The Discipline of Listening

0
87

Share on LinkedIn

Our brains make it difficult, if not impossible, to fully or accurately comprehend what our Communication Partners wish to convey. Entering through our ears and traveling through our neural pathways in five one-hundredths of a second, incoming sound vibrations get deleted, filtered out, and sent to ‘similar enough’ circuits for translation, not necessarily matching what the Speaker intended. And because our brain doesn’t tell us what it deleted or misinterpreted, what we end up thinking we’ve heard may be an altered rendition of what was said.

I spent 3 years researching and writing on this topic for a book, (What?) and came away in awe of the magnitude of this issue and how deeply our neurology prejudices our conversations, and how much of what we think we hear someone say is inaccurate.

THE PROBLEM WITH GOAL-CENTERED LISTENING

When we listen for something specific, the problem is compounded: we often take away a myth as meaning. As a coach to coaches, sellers, and managers, I’m painfully aware of how sellers often listen only to “recognize a need“, or coaches listen for a problem they’ve had success resolving before, or managers listen for a difficulty they know how to regulate.

The very act of listening for something specific causes a further diminution of real understanding, providing some unknown percentage of accurate data with which to base follow-on decisions, not to mention that everyone potentially walks away from the conversation with mistaken beliefs, feelings, and expectations. And then we blame the Other for any failure.

Sadly, because our brains don’t tell us they have misunderstood or biased what was said (we have no reason but to believe we’ve “heard” accurately), we’re rarely aware that we have missed the meaning or the possibility until it’s too late.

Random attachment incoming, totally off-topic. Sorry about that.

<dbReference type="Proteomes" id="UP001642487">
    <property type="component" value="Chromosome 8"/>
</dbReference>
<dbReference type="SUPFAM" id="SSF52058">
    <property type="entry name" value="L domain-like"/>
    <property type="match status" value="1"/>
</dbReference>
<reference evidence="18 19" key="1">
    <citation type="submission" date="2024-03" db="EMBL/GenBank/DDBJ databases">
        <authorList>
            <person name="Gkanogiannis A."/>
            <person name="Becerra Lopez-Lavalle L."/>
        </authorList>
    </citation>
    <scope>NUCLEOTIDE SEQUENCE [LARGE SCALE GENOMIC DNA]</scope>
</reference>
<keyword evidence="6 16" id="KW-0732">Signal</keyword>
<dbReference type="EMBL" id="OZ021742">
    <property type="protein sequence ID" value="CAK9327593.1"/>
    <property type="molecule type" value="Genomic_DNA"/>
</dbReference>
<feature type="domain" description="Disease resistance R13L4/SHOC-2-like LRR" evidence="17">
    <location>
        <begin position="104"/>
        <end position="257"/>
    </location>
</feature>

TIPS TO LISTEN ACCURATELY

Here are some questions to think about as you consider adding some discipline to your listening skills:

  1. Prepare and De-stress. Before each conversation, clear your mind of any expectations or hopes, or feelings from past conversations. Otherwise your brain will unconsciously seek confirmation (Confirmation Bias) for that very thing while ignoring or misconstruing possibilities (minimizing your chances of success or creativity).
  2. Humility and humor. Unless you have written a script that everyone speaking has signed off on, you have no way of knowing what your Communication Partner will say, mean, need, or feel. I often hear people attempt to push their own agenda and don’t recognize what the Other has conveyed. Since there is no such thing as win/lose, this tends to create lose/lose, although the offended Communication Partner might not mention it during the conversation.
  3. Flexibility. All conversations demand flexibility to be present to the messages within the dialogue that actually occurs. The larger the bias or expectation going in, the harder it is to achieve, the greater the gap in understanding and expectation, and the greater the fallout from unrealized possibility.